|Publication number||US5985121 A|
|Application number||US 08/644,860|
|Publication date||Nov 16, 1999|
|Filing date||May 10, 1996|
|Priority date||May 11, 1995|
|Also published as||CA2176317A1, CA2176317C|
|Publication number||08644860, 644860, US 5985121 A, US 5985121A, US-A-5985121, US5985121 A, US5985121A|
|Inventors||Jiaqi Wu, Janusz B. Pawliszyn|
|Original Assignee||Wu; Jiaqi, Pawliszyn; Janusz B.|
|Export Citation||BiBTeX, EndNote, RefMan|
|Patent Citations (8), Non-Patent Citations (18), Referenced by (37), Classifications (6), Legal Events (5)|
|External Links: USPTO, USPTO Assignment, Espacenet|
This invention relates to semipermeable membrane-based sampling apparatus for use in the separation of chemical compounds by capillary electrophoresis (CE) techniques, such as CE using gel-filled or packed capillary separation columns, capillary zone electrophoresis (CZE), and capillary isoelectric focusing (CIEF). Semipermeable membranes are employed, in an apparatus according to the present invention, to effect the on-line separation of target analytes from a sample matrix and to permit these analytes to enter the capillary separation column.
In a further aspect, the invention relates to an improved method of introducing an analyte sample into the capillary separation column of apparatus for carrying out capillary electrophoresis.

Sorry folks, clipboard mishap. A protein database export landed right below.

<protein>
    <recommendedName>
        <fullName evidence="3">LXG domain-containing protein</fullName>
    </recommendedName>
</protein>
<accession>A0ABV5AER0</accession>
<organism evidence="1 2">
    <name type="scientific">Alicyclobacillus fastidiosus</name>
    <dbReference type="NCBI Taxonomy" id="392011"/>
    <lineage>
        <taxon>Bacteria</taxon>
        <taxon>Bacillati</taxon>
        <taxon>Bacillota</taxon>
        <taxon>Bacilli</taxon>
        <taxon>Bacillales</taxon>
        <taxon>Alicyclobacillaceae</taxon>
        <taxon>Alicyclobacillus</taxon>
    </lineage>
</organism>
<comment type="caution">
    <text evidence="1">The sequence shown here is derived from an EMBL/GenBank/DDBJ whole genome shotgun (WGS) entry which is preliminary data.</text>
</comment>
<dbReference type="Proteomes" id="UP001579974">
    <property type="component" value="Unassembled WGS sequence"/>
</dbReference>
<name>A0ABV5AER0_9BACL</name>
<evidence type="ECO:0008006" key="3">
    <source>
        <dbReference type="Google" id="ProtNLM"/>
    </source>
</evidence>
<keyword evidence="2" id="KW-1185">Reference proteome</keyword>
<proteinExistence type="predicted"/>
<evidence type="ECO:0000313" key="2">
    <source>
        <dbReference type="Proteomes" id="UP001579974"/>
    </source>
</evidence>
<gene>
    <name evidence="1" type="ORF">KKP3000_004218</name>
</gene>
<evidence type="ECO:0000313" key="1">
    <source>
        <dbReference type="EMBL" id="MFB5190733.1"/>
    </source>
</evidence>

In a preferred embodiment, apparatus according to the present invention is used in the separation of ionizable biological molecules such as proteins and peptides by capillary isoelectric focusing (CIEF), the apparatus including a capillary separation column tipped with sections of dialysis hollow fiber.
According to a further aspect of the invention, the sampling apparatus includes a semipermeable membrane-based on-line desalting carrier ampholytes mixing device. Used in conjunction with a real-time absorption imaging detection system including a charged-couple-device (CCD) camera, the sampling means and associated on-line desalting device of the present invention allow for very short total analysis times to be achieved in capillary electrophoretic separations.
The publications referred to in what follows and identified by footnotes are incorporated by reference herein for their teachings as to capillary electrophoretic techniques.
Capillary electrophoresis (CE) has been established as an important separation method in bioanalytical chemistry. Separation and detection of very small amounts of biological samples, about pL-nL volumes, can be achieved with CE. This is generally not possible with more conventional separatory methods, even high performance liquid chromatography (HPLC). There are several CE separation methods in use for different kinds of samples. They include capillary zone electrophoresis, moving boundary capillary electrophoresis, capillary isotachophoresis and capillary isoelectric focusing.
Isoelectric focusing (IEF) is a special electrophoretic technique for separating amphoteric substances such as peptides and proteins in an electric field, across which there is both a voltage and a pH gradient, acidic in the region of the anode and alkaline near the cathode. Each substance in the mixture will migrate to a position in the separation column where the surrounding pH corresponds to its isoelectric point. There, in zwitterion form with no net charge, molecules of that substance cease to move in the electric field. Different amphoteric substances are thereby focused into narrow stationary bands.